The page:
Changing windows minimize effects…

Macintosh, OSX, Tricks
There are actually a few tricks you may do with minimizing windows in OS X. In system preferences you can select either ‘genie’ or ’scale’ effect. But there is another one, called ’suck’. This one can’t be enabled via system preferences, but it can be via the terminal.So open your terminal and type the following line:defaults write com.apple.dock mineffect suckNow close the terminal, log out and log back in, and voila - your windows … errr… well … ’suck’.To return to ‘genie’ or ’scale’ simply go to the system preferences and select either, it will instantly change to the selected one.
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Creating a login hook…

Macintosh, OSX, Tricks
Did you know that you can have Mac OS X run a script whenever you log in to your computer? You can if you create a "login hook." A login hook tells Mac OS X to execute a certain script when a user logs in. Unlike Startup Items that open when a user logs in, a login hook is a script that executes as root. This advanced article shows you how to set up a login hook.With a login hook: * The script specified as a login hook must be executable. * The login hook will be run as root. * In the login hook script, the variable $1 returns the short name of the user who is logging in. * Other login actions wait until the hook has completely…
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Hide Accounts in the Login Window…

Macintosh, OSX, Tricks
In OS X it is easy to create as many user accounts as you need. It's definitely useful being able to have an account for each family member, or an account just for troubleshooting. However, this also leads to an extremely long list on the login window, and an annoying scroll bar down the side.If you are running Tiger, hiding user accounts that you rarely use is simple. Firstly, go to the Accounts pane in System Preferences, and find the "short name" of each user you want to hide. Once you have these, open up Terminal (Applications/Utilities) and enter the following:sudo defaults write /Library/Preferences/com.apple.loginwindow HiddenUsersList -array-add shortname1 shortname2 shortname3Obviously shortname1, 2 and 3 will be replaced with the short names of the user accounts you wish to hide. You can…
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Get yourself a smart dock…

Macintosh, OSX, Tricks
By modifying this small setting, you can make the Dock show which applications are hidden by displaying them as a semi-transparent icon. To do this, open up the Terminal (Applications/Utilities) and type the following:defaults write com.apple.Dock showhidden -bool yesFor this change to take place, you have to relaunch the Dock, using Activity Monitor. Do this by loading up Activity Monitor (Applications/Utilities) and typing dock into the search field. Quit the process named dock.To cancel this change, and return the icons to normal, repeat the above command in the terminal, but replace yes with no.
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Add Quit menu option to Finder…

Macintosh, OSX, Tricks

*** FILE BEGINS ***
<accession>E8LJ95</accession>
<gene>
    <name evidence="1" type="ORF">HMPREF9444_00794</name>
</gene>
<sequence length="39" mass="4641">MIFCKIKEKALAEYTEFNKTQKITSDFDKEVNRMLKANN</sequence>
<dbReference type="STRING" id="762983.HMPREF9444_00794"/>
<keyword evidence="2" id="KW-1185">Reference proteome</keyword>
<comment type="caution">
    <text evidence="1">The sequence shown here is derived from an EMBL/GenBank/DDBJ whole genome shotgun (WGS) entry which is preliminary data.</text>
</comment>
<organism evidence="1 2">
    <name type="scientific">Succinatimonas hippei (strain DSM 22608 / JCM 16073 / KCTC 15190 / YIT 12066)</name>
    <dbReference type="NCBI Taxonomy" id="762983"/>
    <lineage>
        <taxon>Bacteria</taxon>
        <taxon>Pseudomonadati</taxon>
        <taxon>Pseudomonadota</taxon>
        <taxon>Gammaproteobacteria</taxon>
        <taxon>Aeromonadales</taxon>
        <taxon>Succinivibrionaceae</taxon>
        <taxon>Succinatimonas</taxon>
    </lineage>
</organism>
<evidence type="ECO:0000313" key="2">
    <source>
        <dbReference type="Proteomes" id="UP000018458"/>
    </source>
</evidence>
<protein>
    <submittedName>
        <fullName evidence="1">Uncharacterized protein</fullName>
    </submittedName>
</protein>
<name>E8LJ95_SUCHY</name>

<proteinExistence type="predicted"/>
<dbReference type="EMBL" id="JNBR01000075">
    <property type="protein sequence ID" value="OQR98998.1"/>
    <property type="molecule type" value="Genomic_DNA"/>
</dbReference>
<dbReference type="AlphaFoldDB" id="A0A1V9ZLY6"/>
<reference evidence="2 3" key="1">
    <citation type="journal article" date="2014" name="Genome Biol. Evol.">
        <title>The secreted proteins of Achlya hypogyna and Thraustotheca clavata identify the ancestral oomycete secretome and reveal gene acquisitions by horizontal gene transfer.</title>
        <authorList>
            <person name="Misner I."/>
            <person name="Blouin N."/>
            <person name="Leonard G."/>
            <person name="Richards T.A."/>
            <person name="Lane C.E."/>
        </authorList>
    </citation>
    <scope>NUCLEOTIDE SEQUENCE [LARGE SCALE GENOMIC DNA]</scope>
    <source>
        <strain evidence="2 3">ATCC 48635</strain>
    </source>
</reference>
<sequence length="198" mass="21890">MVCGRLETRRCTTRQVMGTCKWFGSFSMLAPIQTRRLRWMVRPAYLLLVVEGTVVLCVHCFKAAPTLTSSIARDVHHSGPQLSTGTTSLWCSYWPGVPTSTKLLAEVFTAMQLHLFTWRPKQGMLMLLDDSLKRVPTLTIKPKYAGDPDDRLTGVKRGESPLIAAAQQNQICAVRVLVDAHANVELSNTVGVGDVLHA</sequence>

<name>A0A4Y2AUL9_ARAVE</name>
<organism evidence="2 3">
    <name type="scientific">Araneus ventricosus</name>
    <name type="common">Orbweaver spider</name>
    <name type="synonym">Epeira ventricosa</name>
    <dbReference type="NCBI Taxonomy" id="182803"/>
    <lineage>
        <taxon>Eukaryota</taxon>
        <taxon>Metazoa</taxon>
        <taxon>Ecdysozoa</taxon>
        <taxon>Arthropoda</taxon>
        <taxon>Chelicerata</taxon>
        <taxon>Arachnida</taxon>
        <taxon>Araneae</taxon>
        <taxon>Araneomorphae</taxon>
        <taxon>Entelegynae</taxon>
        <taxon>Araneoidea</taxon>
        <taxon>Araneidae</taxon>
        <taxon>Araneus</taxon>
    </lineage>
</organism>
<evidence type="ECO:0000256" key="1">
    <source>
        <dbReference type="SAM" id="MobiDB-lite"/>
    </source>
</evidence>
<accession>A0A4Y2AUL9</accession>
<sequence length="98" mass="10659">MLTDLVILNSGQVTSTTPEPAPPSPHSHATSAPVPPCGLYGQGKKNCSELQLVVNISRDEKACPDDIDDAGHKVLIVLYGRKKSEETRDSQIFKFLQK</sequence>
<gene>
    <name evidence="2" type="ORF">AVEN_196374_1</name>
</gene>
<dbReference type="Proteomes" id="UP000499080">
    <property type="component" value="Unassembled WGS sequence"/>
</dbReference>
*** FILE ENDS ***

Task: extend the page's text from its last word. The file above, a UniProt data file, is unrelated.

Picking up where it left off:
You can make Finder quit-able by issuing the following command in Terminal window:defaults write com.apple.finder QuitMenuItem 1You’ll need to option-click and hold on the Finder’s Dock icon, and then relaunch the Finder to see your changes take effect. The new Finder process will have a Quit menu option which allows you to quit Finder whenever you don’t need it (this even saves a few Mb’s of RAM).
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Show hidden files in Mac OS X Finder…

Macintosh, OSX, Tricks
By default, Mac OS X’s Finder keeps system files – which generally start with a dot, like .bash_profile – out of your sight. But that makes editing one of these files extremely difficult if you, say, want to customize your Terminal prompt.Execute the following in terminal (to undo the change set TRUE to FALSE):defaults write com.apple.finder AppleShowAllFiles TRUEYou’ll need to option-click and hold on the Finder’s Dock icon, and then relaunch the Finder to see your changes take effect.
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Change the menubar clock format…

Macintosh, OSX
In a Terminal window, type:defaults write -g AppleICUTimeFormatStrings -dict-add 2 "MMMM d, y hh':'mm':'ss' 'a"Press Return and then type:killall SystemUIServerPress Return again and the menu bar will disappear -- click anywhere on the desktop to reload it, if necessary. Bingo...Long format clock.
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Tweak the Finder for a faster feel…

Macintosh, OSX, Tricks
The Finder uses visual feedback to let you know what it’s doing. For instance, when you double-click on a folder to open a new window, you get a subtle zoom-out effect. This helps you understand what your machine is doing, but they can also make a not-so-powerful machine feel slower than it is. With a little help from Terminal, you can disable some or all of the Finder’s animations.Launch Terminal and type the following command:defaults write com.apple.finder DisableAllAnimations -bool trueThis command disables the animations, but to see the changes, you need to restart the Finder. The safest way to do this—to log out and log back in—is also the most time-consuming. Instead, just hold down the option key and then click and hold on the Finder’s Dock icon. When the…
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